Shell, 54, was in charge of an injury plagued unit that gave up 61 sacks second-most in the league and averaged a mere 3.5 yards per running play as the Falcons went 4-12.
Despite the poor performance of the line, head coach Dan Reeves said it wasn't a forced resignation. Shell is scheduled to interview with the expansion Houston Texans for their head coaching job.
"He had some opportunities that he wants to explore," Reeves said. "This gives him a chance to do it."
Shell, who played on two Super Bowl winning teams with Oakland, was an eight-time All-Pro offensive guard during his 15-year career as a player. He was inducted into the Pro Football Hall of Fame in 1989.
Shell was the first black head coach in the NFL's modern era, leading the Raiders from 1989-1994. He had a 54-38 record, including the AFC West title in 1990.
"I always had great respect for him," Reeves said. "During the four years we spent together, I understand why it was always so hard to beat his teams when he was with the Raiders."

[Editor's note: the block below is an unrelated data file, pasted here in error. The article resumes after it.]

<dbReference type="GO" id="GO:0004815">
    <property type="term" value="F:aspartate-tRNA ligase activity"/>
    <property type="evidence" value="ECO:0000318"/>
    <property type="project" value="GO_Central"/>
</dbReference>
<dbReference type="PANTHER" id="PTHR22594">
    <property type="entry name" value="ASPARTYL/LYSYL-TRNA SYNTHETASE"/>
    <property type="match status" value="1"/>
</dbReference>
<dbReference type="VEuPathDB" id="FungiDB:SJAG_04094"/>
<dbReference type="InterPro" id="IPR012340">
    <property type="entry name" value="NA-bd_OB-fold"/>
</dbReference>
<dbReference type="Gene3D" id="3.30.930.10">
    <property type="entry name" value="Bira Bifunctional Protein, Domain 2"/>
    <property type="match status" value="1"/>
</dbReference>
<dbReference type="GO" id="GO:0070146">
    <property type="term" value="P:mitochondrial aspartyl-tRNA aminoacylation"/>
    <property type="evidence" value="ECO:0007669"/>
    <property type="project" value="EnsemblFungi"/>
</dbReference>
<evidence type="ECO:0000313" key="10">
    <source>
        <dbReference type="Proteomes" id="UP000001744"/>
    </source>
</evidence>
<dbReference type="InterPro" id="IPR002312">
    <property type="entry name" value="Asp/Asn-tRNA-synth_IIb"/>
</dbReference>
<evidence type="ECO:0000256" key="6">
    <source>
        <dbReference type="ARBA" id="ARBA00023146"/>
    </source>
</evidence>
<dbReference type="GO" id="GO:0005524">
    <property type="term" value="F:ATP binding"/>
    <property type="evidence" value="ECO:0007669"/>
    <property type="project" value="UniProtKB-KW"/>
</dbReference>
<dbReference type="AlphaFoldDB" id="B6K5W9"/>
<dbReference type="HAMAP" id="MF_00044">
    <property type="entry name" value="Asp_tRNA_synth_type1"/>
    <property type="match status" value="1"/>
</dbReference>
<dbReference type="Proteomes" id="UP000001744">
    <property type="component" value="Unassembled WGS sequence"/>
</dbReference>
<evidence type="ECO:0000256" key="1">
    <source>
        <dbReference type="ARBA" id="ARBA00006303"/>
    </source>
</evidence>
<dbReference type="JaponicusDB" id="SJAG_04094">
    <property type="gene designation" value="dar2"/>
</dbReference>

Before joining the Falcons, Shell was offensive line coach for the Kansas City Chiefs in 1995 and 1996 and with the Raiders from 1983-88. He took his job with the Falcons in 1997 when Reeves joined the organization.
"I enjoyed my four seasons with the Falcons," Shell said in a statement. "I have chosen this time to seek other football opportunities. I am grateful for the time that I spent with Dan Reeves and the Atlanta Falcons organization. Dan and I will remain friends."
The Falcons have a combined record of 9-23 over the last two seasons after winning the NFC championship in 1998. Nevertheless, Reeves said he plans no major changes in his staff.
The only other possible change involves Bill Kollar, the defensive line coach for 11 seasons. He is scheduled to interview with the St. Louis Rams for a position on their staff.
"Other than that, hopefully the staff will stay intact," Reeves said.
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